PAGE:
A decade after the government said that AT&T and other service providers don’t have to police their networks for pirated content, the telecommunications giant is voluntarily looking for ways to play traffic cop.
For the past several months, AT&T executives have said the company is testing technology to filter traffic on its network to look for copyrighted material that is being illegally distributed. James Cicconi, senior executive vice president for external and legislative affairs for AT&T, reiterated the carrier’s plans last week during a panel discussion at the Consumer Electronics Show in Las Vegas.
“We are very interested in a technology-based solution and we think a network-based solution is the optimal way to approach this,” Cicconi said in a New York Times article. “We recognize we are not there yet but there are a lot of promising technologies. But we are having an open discussion with a number of content companies, including NBC Universal, to try to explore various technologies that are out there.”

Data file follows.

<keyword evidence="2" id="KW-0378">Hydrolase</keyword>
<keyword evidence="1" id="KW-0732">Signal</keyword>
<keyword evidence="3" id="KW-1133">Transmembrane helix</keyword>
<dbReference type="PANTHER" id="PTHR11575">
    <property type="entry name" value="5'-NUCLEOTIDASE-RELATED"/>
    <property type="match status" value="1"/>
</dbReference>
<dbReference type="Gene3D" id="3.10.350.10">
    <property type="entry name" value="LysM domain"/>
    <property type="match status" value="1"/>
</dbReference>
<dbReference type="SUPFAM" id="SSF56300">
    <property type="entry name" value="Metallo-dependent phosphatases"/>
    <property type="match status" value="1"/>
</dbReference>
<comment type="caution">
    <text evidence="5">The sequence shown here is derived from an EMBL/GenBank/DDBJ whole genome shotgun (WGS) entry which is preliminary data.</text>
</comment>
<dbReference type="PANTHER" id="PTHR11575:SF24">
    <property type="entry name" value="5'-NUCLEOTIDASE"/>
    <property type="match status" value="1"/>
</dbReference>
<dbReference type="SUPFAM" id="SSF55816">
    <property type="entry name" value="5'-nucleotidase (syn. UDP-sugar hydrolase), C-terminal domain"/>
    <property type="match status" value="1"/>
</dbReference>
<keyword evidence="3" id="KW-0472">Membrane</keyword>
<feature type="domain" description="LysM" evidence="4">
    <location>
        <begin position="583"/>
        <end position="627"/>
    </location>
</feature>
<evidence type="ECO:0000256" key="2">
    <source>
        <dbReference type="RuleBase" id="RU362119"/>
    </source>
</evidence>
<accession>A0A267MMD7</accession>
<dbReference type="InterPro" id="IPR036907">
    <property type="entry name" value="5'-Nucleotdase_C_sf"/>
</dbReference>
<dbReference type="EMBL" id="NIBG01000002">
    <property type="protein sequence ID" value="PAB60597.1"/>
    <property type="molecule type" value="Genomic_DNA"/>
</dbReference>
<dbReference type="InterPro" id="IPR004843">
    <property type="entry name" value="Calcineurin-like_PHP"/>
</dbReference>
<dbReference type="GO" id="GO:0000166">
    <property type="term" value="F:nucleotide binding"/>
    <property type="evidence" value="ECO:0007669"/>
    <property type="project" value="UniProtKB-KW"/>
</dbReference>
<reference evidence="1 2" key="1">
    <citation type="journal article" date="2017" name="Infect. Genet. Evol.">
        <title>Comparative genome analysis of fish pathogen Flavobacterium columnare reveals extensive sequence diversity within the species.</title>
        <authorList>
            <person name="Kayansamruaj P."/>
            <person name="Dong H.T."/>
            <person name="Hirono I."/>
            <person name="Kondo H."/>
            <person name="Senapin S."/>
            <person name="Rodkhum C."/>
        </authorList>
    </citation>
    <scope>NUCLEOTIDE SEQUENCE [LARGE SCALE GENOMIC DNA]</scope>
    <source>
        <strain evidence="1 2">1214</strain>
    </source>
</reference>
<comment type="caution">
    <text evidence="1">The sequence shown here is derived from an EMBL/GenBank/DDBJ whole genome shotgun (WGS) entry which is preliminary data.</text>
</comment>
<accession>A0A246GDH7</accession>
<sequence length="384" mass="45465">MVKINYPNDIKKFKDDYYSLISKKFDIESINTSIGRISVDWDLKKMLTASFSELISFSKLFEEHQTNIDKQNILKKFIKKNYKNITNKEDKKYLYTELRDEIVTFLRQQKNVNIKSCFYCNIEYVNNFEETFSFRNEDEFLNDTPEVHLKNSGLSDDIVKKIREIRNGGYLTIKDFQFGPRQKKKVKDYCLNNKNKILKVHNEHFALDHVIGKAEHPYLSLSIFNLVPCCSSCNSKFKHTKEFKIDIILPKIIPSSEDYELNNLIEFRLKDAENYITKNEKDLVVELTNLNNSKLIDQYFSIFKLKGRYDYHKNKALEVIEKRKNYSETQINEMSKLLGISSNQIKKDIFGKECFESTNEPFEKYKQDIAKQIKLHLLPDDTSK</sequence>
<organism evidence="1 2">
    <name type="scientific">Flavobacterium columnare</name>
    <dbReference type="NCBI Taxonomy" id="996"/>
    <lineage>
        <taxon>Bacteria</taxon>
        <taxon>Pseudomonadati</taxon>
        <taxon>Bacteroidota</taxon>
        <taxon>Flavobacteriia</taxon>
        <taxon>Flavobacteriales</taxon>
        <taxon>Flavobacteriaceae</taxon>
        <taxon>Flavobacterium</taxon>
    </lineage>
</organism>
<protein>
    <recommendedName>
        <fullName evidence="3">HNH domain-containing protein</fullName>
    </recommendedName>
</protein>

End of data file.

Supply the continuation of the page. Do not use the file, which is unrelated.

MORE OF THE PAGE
AT&T’s plans would turn the nation’s largest telephone company into a kind of network cop, a role that some say could turn dangerous for the company. For one, filtering packets to determine whether they contain copyrighted material raises privacy concerns. And AT&T customers who have already been concerned about the company’s alleged role in the National Security Agency’s domestic spy program, could take their broadband, TV and telephony business to a competitor. Also, AT&T could be opening itself up to a mountain of legal troubles.
To read the article, click here.
This article is from CNet. If you found it informative and valuable, we strongly encourage you to visit their Web site and register an account, if necessary, to view all their articles on the Web. Support quality journalism.
FAIR USE NOTICE: This blog may contain copyrighted material. Such material is made available for educational purposes, to advance understanding of human rights, democracy, scientific, moral, ethical, and social justice issues, etc. This constitutes a ‘fair use’ of any such copyrighted material as provided for in Title 17 U.S.C. section 107 of the US Copyright Law. In accordance with Title 17 U.S.C. Section 107, the material on this site is distributed without profit to those who have expressed a prior interest in receiving the included information for research and educational purposes. If you wish to use copyrighted material from this site for purposes of your own that go beyond ‘fair use’, you must obtain permission from the copyright owner.